Date of Degree
Logan L. Watts
Paul E. Spector
Gerben A. van Kleef
Industrial and Organizational Psychology | Organizational Behavior and Theory
boredom, emotion expression, emotion, leadership, workplace
I explored how people react to employees who express boredom at work. I consider boredom expression as a social signal that the current situation does not adequately stimulate the expresser. The expression may then propel others to help stimulate the expresser, depending partly on others’ initial appraisals and reactions to the expression, and on the surrounding context. In Study 1, using qualitative surveys, I uncovered various affective, cognitive, and behavioral reactions to employees who expressed boredom. In Study 2, using experimental vignettes, I manipulated the emotion expressed by a “subordinate” (boredom, enthusiasm, or no emotion) and the manager’s beliefs about the task at hand (as interesting, boring, or neither) to examine managers’ emotions (anger, guilt), cognitions (inferences about the expresser’s job apathy), and behaviors (punishment, individualized consideration) following subordinates’ emotional expressions. I found that relative to other emotion expressions, boredom expressions led to greater anger, guilt, and inferences of job apathy. Expressions of boredom and enthusiasm both led to stronger desires to punish the expresser, relative to no expression. Lastly, boredom expressions indirectly led to more punishment and less individualized consideration toward the expresser via inferences of the expresser’s job apathy. My dissertation thus illuminates how expressions of boredom influence reactions to bored employee in favorable or unfavorable ways for the expresser and the organization.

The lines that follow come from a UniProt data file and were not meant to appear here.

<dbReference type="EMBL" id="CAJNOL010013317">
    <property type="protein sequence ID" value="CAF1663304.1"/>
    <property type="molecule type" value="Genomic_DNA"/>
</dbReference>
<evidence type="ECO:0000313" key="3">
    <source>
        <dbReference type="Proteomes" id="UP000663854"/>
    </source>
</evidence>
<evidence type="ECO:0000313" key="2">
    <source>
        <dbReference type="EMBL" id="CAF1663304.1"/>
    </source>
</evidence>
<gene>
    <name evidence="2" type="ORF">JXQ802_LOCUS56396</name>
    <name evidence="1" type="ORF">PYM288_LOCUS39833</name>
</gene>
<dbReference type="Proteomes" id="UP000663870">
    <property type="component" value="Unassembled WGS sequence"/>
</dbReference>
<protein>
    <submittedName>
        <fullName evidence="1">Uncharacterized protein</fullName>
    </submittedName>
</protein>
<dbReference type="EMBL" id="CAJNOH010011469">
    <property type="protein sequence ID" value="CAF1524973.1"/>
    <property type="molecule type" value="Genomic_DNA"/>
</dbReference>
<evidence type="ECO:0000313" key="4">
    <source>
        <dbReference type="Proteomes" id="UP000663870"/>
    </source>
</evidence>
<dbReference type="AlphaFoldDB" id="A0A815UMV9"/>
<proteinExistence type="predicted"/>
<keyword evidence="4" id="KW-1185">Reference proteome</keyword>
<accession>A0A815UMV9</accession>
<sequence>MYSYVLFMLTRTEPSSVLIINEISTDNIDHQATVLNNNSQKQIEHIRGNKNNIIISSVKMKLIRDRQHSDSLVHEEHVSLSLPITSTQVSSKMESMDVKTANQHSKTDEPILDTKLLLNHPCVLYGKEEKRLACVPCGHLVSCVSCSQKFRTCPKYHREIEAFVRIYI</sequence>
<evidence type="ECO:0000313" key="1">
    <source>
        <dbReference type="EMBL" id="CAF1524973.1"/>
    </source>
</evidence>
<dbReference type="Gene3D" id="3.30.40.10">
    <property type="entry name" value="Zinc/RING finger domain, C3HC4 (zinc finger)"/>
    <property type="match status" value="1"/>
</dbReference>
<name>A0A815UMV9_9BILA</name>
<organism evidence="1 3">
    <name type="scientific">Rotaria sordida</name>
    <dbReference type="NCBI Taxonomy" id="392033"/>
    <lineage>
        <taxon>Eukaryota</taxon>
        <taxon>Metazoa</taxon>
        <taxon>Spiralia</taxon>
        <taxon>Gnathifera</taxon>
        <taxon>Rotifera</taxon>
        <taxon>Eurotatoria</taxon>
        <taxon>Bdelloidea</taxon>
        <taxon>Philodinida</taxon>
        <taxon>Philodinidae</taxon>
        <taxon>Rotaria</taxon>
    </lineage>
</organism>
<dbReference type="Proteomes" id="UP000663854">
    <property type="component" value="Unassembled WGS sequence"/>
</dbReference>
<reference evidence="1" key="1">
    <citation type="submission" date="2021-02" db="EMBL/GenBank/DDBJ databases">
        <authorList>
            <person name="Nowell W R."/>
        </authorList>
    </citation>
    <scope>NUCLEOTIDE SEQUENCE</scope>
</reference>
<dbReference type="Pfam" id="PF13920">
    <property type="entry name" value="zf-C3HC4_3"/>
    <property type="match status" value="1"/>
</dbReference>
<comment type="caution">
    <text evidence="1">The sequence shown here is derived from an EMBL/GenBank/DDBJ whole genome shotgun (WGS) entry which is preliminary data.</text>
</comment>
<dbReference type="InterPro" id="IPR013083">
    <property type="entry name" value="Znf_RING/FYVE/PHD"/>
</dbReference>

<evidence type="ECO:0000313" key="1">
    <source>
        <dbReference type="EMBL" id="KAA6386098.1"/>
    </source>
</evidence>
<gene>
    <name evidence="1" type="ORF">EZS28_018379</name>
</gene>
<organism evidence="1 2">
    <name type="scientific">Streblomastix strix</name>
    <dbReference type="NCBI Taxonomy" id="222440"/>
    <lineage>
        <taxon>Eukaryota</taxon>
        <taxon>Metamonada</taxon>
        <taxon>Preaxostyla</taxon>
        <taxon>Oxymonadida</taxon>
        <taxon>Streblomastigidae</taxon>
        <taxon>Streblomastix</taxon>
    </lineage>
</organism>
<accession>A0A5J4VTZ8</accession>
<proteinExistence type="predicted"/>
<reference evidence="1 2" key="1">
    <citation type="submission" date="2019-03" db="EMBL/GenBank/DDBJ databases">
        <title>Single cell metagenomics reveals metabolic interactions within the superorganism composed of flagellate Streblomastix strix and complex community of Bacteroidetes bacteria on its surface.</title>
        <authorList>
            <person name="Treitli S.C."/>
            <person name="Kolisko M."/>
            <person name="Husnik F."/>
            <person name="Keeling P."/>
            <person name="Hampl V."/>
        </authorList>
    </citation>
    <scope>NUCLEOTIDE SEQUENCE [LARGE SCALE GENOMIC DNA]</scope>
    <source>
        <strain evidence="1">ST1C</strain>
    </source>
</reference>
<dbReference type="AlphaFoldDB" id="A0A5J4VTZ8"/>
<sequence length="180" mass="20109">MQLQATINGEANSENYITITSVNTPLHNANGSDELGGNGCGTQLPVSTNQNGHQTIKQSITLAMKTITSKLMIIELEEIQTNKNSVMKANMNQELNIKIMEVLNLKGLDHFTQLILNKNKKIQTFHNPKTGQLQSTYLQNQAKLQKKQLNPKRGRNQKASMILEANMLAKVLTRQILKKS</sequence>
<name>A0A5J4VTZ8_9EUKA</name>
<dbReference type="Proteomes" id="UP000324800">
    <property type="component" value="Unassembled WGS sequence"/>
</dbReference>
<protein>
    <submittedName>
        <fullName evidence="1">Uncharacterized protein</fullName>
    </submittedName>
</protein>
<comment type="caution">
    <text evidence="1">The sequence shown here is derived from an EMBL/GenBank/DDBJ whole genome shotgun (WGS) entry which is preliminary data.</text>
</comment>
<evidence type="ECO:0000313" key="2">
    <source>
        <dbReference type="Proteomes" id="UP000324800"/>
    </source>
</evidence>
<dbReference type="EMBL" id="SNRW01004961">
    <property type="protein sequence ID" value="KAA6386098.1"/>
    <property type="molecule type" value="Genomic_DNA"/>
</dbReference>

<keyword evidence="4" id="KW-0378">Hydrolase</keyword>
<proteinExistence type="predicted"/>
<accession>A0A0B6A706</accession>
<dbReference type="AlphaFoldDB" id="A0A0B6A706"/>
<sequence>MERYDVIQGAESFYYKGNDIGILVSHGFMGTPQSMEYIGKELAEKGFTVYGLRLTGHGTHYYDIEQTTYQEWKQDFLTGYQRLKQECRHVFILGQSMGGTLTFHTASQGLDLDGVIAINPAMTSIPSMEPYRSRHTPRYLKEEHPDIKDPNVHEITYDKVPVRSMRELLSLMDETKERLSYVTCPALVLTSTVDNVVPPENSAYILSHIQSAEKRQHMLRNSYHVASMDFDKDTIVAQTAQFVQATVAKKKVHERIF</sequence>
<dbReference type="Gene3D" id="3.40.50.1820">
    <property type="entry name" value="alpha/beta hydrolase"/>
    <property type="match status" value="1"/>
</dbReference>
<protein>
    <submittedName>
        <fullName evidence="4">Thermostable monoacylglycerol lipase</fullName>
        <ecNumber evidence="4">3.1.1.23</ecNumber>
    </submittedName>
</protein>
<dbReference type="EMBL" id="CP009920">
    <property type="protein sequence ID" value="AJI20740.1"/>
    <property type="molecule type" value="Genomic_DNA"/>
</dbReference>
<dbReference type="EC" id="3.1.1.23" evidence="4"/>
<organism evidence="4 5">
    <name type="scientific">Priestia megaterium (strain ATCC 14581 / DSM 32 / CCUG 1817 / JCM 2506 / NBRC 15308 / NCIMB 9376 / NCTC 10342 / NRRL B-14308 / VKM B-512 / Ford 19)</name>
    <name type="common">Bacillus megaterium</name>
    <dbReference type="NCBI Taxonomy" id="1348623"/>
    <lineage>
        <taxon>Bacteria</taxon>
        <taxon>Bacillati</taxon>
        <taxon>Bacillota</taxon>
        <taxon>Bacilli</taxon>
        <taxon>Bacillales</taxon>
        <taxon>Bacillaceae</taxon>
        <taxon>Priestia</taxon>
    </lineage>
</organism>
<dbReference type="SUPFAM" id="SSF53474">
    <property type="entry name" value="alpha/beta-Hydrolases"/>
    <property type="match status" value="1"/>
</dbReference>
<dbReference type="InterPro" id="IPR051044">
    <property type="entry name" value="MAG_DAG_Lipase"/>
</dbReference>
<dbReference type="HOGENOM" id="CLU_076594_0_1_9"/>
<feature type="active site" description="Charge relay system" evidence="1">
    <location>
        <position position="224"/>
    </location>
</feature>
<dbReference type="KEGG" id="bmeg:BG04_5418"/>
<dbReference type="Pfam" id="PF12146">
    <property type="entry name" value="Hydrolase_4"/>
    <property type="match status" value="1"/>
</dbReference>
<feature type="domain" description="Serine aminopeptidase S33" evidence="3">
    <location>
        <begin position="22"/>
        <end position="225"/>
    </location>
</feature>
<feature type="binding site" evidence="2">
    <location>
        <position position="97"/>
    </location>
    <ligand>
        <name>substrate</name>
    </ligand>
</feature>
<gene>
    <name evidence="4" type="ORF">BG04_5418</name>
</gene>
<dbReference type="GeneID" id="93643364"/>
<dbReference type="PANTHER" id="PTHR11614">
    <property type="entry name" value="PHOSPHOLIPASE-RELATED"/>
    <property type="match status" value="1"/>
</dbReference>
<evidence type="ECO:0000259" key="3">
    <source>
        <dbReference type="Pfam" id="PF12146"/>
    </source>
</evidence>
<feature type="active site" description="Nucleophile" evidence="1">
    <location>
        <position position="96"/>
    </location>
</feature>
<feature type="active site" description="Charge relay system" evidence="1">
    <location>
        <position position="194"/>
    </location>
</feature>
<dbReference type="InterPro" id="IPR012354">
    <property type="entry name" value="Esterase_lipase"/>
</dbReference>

Gonzalez, Manuel F., "The Squeaky Wheel Gets the Oil? On the Interpersonal Effects of Boredom Expression" (2020). CUNY Academic Works.